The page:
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Luma Key or Chroma Key Shoot for White Background Compositing?

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Paul CarpenterLuma Key or Chroma Key Shoot for White Background Compositing?
by on May 14, 2012 at 9:36:21 am

Hi everyone,

This is my first post here and I'm also pretty new to the wonderful world of AE. I hope you someone can help!

I am about to shoot for a vfx sequence to be made in After Effects CS5.5. It will include sportspeople performing on-the-spot moves to camera. Footage is to be composited into a pure white 3D space along with some vector art assets and other effects. The result will be a clean and minimal virtual 3d set with moving cameras.

I have been working towards a green screen shoot for this task but have no experience with full-length chroma key, which worries me. I have however, done full length luma key with static subjects and that worked a treat.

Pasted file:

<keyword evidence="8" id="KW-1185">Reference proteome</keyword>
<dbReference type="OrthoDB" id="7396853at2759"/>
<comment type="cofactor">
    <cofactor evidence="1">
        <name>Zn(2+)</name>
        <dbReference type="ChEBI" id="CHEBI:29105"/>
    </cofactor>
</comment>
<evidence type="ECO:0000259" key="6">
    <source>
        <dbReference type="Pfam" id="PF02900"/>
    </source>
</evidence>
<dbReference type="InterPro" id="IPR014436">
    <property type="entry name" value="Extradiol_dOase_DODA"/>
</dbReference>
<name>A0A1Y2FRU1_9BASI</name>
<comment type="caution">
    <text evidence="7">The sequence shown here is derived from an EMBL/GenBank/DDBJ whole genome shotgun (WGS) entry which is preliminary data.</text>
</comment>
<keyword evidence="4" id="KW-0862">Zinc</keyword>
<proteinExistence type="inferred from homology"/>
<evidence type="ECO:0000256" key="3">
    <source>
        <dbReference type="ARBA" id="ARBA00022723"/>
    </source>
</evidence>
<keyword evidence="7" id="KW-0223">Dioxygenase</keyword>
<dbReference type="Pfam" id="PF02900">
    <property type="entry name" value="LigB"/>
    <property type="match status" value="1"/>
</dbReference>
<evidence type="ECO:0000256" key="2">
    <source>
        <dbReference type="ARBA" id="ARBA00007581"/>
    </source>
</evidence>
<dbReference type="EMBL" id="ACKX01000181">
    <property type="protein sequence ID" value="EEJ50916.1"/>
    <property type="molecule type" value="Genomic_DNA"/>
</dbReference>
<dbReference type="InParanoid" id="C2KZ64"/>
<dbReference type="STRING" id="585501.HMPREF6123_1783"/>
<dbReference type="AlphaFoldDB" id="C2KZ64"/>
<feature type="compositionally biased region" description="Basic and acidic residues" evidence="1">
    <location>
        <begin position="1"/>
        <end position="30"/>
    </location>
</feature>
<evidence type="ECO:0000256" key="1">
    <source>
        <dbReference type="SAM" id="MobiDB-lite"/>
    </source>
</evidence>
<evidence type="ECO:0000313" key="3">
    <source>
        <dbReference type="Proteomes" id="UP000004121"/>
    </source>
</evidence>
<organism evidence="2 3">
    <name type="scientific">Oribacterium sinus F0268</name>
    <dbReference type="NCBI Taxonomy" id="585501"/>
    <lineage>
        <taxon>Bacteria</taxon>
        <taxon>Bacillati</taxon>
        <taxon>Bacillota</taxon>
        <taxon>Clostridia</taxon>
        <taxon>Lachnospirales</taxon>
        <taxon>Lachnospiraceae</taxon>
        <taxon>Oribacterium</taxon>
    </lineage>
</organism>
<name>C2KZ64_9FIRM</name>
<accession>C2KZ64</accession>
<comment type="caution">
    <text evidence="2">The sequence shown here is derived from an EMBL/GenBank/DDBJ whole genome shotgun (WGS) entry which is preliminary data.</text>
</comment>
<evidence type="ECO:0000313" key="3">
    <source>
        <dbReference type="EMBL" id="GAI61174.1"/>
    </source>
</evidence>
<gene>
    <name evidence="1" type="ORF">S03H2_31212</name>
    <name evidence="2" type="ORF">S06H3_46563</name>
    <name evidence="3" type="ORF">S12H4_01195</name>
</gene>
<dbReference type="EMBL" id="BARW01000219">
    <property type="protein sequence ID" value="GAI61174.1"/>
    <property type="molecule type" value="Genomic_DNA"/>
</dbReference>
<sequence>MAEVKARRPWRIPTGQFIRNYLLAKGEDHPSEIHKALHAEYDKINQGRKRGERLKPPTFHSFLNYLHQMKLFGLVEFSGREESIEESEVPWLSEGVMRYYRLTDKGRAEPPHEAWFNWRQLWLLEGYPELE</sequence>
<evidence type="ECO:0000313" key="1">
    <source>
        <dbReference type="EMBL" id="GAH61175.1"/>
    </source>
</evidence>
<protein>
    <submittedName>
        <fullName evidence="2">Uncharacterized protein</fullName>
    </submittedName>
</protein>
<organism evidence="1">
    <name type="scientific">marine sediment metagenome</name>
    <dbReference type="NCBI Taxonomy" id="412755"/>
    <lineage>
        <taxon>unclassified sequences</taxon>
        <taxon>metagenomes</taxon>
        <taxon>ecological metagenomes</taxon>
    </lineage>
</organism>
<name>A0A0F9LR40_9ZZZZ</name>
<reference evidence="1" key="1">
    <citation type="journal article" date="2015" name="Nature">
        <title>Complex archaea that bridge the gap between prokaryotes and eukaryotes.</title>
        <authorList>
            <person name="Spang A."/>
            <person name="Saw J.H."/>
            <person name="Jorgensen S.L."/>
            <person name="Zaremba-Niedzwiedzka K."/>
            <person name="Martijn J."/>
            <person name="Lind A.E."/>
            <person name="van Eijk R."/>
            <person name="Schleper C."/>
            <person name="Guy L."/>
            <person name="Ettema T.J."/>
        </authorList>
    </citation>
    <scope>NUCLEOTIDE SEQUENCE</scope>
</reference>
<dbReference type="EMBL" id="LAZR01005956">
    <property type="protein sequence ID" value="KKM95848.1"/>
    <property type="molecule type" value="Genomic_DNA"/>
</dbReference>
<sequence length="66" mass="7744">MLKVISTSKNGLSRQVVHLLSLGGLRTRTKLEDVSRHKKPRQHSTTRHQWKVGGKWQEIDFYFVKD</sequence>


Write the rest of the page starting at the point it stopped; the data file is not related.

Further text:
For this project,some of my performers will be hopping around on BMX bikes, dancing and doing acrobatics. This obviously adds a lot of potential motion issues and particularly chroma reflection issues.

I have started to wonder, given that my virtual set will be white with no discernable 'floor', would I be better of shooting for a luma key rather than a chroma key?

I wonder if chroma key and it's complications would be asking for trouble, given the end composite will be fairly plain and there is no motion tracking to be done. Also, my limited lighting resources may mean an evenly-lit full length greenscreen may be difficult to achieve, whereas a white screen may be more forgiving. I guess at this stage, my judgement is limited by the fact that I don't really know the limits of my capabilities with After Effects.

It is imperative I achieve a professional end result, so my choice must be a well-informed decision, hence this post!

Thanks for taking the time to read and I hope you can help put my mind at rest!

Paul


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Tudor "Ted" JelescuRe: Luma Key or Chroma Key Shoot for White Background Compositing?